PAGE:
The pied piper of…Harlem!

February 12, 2010 at 11:48 am

The Steel Pan Man of Harlem, written and illustrated by Colin Bootman; published by Carolrhoda Books, Minneapolis; 2009.

The end pages introduce us to the Harlem Renaissance, probably around the end of the era in the early 1930s by the look of the automobiles.  Indeed, as the story opens, we find ourselves in Harlem, a neighborhood overrun by rats.  One night, a mystery man disembarks a train with a steel drum.  His music is hypnotic, for humans and rats alike.  The Steel Pan Man reaches an agreement with the Mayor: He’ll receive $1 million if he can get rid of all the rats.  Sure enough, his sweet music charms the rats out of town, but leaves the biggest rat behind, Mr. Mayor himself.  With the promise broken, the music starts anew, the sweetest music yet, and the Mayor is unable to stop dancing and he fulfills his promise to the Steel Pan Man.  The story ends with both Mayor and mysterious stranger disappearing, never to be heard from again.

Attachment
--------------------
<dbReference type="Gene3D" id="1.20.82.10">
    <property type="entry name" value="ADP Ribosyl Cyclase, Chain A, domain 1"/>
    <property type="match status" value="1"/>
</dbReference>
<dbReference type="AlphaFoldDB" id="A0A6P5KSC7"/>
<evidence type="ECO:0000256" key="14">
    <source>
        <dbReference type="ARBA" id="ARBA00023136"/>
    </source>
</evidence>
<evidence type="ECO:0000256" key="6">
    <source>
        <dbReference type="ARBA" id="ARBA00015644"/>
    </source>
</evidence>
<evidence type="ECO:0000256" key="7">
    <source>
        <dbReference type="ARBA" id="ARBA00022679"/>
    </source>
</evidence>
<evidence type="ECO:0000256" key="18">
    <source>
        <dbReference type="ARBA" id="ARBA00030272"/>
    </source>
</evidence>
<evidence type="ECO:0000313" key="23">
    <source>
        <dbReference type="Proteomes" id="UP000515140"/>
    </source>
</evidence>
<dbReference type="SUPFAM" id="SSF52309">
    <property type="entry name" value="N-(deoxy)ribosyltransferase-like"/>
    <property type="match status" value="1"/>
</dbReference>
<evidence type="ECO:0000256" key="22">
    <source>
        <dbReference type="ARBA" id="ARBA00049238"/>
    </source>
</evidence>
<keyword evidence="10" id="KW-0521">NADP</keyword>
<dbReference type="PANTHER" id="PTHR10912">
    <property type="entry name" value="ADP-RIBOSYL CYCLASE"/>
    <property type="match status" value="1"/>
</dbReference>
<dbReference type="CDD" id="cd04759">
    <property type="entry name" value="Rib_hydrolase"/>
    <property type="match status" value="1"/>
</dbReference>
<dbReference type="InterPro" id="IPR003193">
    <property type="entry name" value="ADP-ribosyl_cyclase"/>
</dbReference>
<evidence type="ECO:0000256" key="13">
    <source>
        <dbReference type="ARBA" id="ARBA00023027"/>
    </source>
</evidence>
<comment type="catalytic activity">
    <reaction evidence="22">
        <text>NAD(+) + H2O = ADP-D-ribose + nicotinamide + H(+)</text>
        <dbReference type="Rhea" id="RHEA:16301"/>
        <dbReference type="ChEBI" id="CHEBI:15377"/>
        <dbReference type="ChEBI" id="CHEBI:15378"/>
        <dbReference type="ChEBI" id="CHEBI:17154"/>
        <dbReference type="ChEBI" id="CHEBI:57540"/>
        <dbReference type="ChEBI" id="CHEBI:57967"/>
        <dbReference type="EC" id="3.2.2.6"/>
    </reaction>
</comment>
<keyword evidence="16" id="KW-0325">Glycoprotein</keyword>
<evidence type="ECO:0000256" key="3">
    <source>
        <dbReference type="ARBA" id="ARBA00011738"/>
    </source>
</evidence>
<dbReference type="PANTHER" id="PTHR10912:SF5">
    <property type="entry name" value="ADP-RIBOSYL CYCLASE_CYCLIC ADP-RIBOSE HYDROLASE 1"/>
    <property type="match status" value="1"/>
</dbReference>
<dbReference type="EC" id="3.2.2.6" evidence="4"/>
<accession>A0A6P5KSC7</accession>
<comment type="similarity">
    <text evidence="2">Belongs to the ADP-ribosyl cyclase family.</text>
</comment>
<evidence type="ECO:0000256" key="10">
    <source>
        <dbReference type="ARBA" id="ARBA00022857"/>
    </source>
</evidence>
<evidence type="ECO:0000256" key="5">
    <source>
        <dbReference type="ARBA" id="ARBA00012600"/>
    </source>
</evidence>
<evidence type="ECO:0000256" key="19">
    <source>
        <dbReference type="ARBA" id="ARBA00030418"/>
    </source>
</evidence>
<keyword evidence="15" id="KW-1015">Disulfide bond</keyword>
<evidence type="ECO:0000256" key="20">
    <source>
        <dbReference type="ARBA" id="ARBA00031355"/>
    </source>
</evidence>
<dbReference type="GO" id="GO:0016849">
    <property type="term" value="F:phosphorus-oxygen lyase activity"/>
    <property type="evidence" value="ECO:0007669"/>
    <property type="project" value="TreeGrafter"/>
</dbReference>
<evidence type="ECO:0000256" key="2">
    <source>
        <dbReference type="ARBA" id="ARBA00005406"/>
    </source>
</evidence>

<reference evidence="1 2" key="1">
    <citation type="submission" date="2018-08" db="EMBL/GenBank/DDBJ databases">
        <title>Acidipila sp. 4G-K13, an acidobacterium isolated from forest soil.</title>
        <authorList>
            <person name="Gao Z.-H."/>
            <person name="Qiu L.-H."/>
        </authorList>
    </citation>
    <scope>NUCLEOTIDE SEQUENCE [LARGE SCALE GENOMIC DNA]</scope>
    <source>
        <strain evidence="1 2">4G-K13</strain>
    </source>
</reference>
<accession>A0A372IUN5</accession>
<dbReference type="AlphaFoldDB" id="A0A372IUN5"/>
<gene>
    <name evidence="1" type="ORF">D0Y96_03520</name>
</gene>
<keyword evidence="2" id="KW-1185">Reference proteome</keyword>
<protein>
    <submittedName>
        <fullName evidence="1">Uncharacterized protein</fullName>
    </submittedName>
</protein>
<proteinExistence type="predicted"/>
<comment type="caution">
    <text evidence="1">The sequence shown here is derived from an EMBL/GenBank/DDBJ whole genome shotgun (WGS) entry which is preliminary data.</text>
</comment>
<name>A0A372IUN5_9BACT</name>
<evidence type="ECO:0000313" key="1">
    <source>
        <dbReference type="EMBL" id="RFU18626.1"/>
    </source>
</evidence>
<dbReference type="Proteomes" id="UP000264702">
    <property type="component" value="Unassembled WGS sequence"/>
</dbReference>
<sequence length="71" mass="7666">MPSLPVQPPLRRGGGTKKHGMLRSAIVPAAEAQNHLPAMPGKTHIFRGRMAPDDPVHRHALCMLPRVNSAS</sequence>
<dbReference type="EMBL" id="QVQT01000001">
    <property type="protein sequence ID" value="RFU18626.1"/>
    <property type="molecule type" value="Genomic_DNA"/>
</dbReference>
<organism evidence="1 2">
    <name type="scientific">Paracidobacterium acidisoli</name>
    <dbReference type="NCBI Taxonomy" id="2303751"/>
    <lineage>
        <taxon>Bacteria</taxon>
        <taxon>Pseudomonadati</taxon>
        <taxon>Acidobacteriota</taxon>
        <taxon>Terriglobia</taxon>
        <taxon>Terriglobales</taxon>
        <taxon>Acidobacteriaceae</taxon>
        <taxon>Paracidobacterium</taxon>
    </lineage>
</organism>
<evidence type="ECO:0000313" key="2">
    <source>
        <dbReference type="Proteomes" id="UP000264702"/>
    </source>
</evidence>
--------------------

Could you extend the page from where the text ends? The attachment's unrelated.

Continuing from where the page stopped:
Like the end pages, the illustrations help tell the story.  Faces, especially, will help children fill in the blanks.  The little bits of humorous elements on each page will delight everyone who looks at this book.  Bootman’s story is a riff on the Pied Piper of Hamelin story.  He has really done a fine job of updating the story and creating a multi-cultural rendition.

Like I recommended with a variety of Cinderalla stories retold, I would include this in a display or pathfinder about various version of the Pied Piper story, maybe even for St. Patrick’s Day!

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Entry filed under: Folklore or Fairy Tales, Multicultural Picture Book. Tags: , , , , .

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